Allogeneic blood is blood that is provided from voluntary blood donors. The following steps are used to assure that the risks to the recipient are as low as possible:
Use of voluntary, unpaid donors
Medical and social history of donor (excluding donors with risk factors that may make the donated blood unsafe)
Physical exam of donor (exam of arms for “needle tracks” etc.)
Blood Testing:◦ABO, Rh, red cell antibodies
Hepatitis C virus
Hepatitis B core
Hepatitis B surface antigen
West Nile virus (seasonal)
When donations are associated with serious transfusion reactions, the donors are excluded from future donations.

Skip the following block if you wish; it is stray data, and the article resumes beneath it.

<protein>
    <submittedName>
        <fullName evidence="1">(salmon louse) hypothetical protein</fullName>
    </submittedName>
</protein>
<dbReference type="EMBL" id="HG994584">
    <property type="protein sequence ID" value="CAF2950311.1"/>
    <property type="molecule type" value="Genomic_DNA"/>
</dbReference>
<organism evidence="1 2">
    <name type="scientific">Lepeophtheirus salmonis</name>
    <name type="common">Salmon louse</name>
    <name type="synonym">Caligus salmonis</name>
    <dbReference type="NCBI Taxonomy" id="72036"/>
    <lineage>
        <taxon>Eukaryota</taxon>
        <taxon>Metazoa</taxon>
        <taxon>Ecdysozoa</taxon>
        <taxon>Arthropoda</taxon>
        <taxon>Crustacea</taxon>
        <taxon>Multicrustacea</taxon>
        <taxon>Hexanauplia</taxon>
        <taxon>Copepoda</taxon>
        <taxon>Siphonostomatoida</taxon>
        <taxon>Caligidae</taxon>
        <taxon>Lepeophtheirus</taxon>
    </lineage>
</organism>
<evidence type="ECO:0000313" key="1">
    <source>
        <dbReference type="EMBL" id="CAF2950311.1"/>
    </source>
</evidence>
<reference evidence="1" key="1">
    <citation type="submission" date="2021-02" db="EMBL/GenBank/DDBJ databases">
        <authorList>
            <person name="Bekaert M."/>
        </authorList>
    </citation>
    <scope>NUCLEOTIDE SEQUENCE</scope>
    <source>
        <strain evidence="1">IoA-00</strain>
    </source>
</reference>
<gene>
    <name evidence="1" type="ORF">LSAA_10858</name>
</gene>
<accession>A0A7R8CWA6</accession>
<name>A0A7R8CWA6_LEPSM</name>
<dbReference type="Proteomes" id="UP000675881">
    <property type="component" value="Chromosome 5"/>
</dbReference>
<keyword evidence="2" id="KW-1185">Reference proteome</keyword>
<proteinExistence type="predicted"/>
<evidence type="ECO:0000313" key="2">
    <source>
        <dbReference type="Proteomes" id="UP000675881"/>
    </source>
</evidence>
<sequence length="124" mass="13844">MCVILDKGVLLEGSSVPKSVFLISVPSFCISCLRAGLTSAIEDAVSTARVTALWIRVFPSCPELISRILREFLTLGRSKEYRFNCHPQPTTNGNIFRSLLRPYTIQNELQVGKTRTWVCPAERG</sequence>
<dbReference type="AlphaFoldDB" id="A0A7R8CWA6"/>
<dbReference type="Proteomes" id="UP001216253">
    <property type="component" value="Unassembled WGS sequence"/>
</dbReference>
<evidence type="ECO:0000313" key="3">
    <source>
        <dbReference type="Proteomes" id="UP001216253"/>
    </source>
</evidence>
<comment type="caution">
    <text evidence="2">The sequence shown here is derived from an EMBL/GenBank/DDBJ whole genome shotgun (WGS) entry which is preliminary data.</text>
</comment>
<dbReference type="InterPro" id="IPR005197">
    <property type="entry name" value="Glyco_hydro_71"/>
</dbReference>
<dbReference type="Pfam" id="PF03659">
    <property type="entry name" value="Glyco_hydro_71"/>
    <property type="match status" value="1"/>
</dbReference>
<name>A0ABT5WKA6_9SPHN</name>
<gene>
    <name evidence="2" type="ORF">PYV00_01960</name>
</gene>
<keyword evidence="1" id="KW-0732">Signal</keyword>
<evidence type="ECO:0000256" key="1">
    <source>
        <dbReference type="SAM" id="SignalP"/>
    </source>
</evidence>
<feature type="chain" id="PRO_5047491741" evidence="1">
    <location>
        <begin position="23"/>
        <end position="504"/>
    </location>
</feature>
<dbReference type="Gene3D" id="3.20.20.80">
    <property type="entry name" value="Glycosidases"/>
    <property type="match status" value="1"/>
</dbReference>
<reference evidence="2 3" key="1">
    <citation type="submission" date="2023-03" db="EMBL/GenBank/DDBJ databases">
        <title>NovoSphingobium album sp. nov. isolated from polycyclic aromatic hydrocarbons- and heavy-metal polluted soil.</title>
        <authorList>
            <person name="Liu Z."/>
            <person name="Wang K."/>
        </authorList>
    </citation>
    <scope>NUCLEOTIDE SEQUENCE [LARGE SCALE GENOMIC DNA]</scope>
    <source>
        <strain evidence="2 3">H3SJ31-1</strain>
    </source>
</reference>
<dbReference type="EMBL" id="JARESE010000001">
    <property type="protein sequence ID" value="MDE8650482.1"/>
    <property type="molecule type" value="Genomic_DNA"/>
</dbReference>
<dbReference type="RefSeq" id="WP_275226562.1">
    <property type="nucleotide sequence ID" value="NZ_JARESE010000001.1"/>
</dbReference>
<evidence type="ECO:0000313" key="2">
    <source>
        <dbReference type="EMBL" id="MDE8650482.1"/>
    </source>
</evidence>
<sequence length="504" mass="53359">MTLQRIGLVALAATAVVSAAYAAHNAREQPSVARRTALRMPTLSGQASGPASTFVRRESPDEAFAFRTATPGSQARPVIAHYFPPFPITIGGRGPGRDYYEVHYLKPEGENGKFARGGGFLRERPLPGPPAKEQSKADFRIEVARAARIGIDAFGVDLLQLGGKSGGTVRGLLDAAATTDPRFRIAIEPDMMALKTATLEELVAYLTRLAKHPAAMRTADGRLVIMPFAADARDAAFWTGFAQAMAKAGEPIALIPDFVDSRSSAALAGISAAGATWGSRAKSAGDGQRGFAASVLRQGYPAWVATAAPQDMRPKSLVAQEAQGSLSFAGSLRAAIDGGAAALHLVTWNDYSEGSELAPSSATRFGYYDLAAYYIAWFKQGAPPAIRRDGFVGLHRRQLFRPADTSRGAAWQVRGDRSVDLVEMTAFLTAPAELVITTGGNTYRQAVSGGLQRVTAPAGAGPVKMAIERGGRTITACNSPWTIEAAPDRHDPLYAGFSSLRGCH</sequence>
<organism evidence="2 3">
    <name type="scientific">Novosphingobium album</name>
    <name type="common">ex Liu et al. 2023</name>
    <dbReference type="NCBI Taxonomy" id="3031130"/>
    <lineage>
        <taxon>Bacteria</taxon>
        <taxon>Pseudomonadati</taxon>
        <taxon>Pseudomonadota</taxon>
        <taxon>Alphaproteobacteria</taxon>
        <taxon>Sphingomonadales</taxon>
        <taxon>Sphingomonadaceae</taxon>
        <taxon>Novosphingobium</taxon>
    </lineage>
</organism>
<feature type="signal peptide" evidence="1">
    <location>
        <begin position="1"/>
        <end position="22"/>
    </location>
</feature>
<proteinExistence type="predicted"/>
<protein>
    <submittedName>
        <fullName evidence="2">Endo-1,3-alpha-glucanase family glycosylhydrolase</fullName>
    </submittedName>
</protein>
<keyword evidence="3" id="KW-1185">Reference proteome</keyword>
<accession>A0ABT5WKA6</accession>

Autologous blood is provided by patients for their own use if they are likely to be transfused in the near term. Patients who are likely to need blood (e.g., for hip revision surgery that routinely uses an average of one unit of blood) can donate up to one unit per week at the blood supplier facility. Patients must be healthy (no serious cardiac or TIA/CVA risks), free of signs of infection and not anemic (HCT must be 33%).
Because the infectious risks of allogeneic voluntary donor blood are so small and the risk of donating autologous blood is real, the patient’s physician must balance risks and benefits to ensure blood is needed for surgery prior to requesting autologous donation. Nationwide, more than 50% of autologously donated blood is wasted.
Families or friends may donate for the patient. Studies have shown that blood donated by family members or donors selected by the patient are not safer than blood from volunteer anonymous community blood donors.